Lessons from counselling

I've been going to counseling and today's session made me want to take down notes so that I don't forget. It's a bit of a hodge-podge, but I'm sharing it here in case it can help.

1. What toxic means

The word toxic is bandied around so often that I didn’t really know what it meant. So I asked and was answered:

When you’re in a toxic environment, you come away feeling worse (lower self-esteem, depression) than you did before.

It doesn’t really matter if the people in that environment are nice to you. If you come away from the environment feeling bad, the environment is toxic.

2. Experiences are unique

I was thinking that maybe I’m the weird one because I know a lot of people who like to speak badly about the Japanese as the whole and my experience has been very positive. But my counselor pointed out that I am not those people and they are not me, so we naturally have different experiences.

And it’s not just that. Our personalities shape the experiences we have. So I may not be naive/dumb, but rather I perceive the same country differently because of how my personality works.

You all know that’s a weak point for me so I have to keep it in mind.

On a related note:

3. I need to learn to be more secure in my friendships

I cried when talking about the last point because for some reason, I take insults against Japanese people in general as insults specific to my friendships with the Japanese. My counselor pointed out that I’m giving too much importance to the words of others. Unless there is evidence that my friends are not truly friends, there’s no need to doubt them.

There’s no need to doubt them.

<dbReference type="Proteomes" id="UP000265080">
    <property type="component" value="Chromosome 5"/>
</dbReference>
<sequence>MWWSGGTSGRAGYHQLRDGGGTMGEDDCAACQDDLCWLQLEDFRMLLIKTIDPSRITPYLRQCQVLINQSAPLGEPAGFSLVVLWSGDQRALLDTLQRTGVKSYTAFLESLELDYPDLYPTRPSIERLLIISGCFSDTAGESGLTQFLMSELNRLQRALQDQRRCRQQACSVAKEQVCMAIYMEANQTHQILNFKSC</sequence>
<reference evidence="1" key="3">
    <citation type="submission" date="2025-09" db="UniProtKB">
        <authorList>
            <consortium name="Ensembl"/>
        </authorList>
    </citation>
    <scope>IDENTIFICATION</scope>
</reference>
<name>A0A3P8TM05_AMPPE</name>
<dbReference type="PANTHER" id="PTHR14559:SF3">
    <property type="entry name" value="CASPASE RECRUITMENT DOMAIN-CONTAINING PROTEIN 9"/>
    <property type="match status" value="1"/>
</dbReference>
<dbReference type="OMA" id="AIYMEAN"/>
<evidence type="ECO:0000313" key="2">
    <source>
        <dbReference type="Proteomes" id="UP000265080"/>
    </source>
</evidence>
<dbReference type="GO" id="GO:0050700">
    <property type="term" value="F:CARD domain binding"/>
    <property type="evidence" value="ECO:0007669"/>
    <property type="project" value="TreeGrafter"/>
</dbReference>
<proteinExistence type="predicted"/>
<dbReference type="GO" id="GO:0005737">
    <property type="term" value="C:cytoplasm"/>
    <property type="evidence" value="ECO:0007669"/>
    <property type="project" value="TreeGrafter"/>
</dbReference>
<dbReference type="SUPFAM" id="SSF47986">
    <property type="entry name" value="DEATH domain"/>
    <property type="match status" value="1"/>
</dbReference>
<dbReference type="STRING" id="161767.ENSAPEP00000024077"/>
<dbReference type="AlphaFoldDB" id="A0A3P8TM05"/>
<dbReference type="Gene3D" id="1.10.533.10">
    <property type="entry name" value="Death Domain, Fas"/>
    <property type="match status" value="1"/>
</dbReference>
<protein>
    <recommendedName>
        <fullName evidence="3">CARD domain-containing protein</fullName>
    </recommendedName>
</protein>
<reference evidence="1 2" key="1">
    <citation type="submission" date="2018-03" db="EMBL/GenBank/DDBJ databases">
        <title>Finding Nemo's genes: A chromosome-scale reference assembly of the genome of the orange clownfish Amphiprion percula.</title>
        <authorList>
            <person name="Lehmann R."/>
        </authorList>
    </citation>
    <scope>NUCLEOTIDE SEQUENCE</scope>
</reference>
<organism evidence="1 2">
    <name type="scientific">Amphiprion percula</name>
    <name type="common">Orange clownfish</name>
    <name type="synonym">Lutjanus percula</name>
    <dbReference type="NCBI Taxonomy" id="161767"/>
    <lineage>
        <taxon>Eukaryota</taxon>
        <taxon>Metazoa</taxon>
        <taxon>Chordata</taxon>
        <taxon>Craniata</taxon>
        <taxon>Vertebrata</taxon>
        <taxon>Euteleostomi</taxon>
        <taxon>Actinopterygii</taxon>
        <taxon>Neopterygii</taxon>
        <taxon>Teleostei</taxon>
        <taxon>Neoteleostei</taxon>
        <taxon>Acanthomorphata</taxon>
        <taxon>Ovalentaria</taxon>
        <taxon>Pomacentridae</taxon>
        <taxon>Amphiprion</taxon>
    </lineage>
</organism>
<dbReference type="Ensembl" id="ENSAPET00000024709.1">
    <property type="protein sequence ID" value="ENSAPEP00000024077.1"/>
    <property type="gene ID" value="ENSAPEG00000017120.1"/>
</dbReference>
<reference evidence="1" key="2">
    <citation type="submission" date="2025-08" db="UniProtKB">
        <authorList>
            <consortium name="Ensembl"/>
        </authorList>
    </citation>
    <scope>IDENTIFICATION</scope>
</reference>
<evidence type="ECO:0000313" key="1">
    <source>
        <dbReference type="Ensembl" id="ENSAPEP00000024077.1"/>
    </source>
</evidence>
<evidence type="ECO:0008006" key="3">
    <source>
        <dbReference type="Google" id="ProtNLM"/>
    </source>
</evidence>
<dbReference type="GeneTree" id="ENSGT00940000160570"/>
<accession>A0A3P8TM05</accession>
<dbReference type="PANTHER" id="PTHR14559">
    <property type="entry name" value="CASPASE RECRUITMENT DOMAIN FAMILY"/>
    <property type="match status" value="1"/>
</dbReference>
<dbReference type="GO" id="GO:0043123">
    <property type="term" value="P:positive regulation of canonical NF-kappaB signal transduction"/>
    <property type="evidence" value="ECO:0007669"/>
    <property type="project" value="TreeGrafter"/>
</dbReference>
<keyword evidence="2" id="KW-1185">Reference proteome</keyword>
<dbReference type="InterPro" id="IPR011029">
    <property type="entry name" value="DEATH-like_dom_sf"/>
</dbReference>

There’s no evidence to doubt them.

Words to keep in mind the next time this fear strikes. It’s probably not going to go away so fast (because when I think about it, it’s a pretty deep-seated fear), but now that I’m aware of how irrational it is, I can put things in perspective more easily.

4. It’s fine to make mistakes (the important thing is to learn from them)

I was doing a lot “if”-ing during the session, which my counsellor pointed out was not helpful. Hindsight is 20/20, but I made the best decision that I could in that circumstance.

The important thing is to learn and grow from this experience. It’s okay to give up on something if it’s mentally and/or physically bad for you. It’ll just be one of my learning experiences. Now I know more about the type of job that suits me.

5. Nobody can force you to keep working

According to my counsellor (I’m saying that a lot today), there is no reason for me to stay in a bad environment. Unless I’m working at a survival level (aka don’t have this job cannot eat no place to sleep), then no one can force me to stay.

The company might try to guilt me into staying (not saying that they will, this was a hypothetical), but even if it is the case, there is still no reason to stay. There is no need for me (or anyone) to sacrifice my health for a company.

Sometimes the situation might feel like it’s impossible to get out of, like “oh, if I leave they’ll be short staffed etc etc etc” but what I should keep in mind is that I have to make the best decision for myself and my health, not for a third party. If I don’t want to stay, I have the freedom to leave.

6. Part of being an adult is making your own decisions

One of the reason’s I’m in two minds about quitting my job is because some of the people I know believe that I should tough it out, that because this is my second job I should work for at least a year.

But my counselor pointed out that these people aren’t going through what I’m doing. Even when I tell them about it, I’m essentially giving a summary. I can’t convey how I feel or how much it impacts me (though the gastric is pretty obvious)

Which means that even though I consider the opinions of others when making a decision, the only one who can make the decision is me. I can’t rely on other people to make decisions on what’s best for me.

At some point in time (now/very soon), I will have to step up to the plate and make my own decisions. They may turn out to be the wrong decisions, but like point 4 says, it’s okay to make mistakes.

In short: I cannot grow if I cannot take responsibility for myself.

These are my main takeaways from today’s session. Now I have to muster up the courage and take the necessary steps to get myself to a better place both mentally and physically.

I encourage everyone who needs it to seek counseling. Physical health is important, but your mental health is just as important and I cannot stress this enough. Everyone needs to be mentally and physically healthy.


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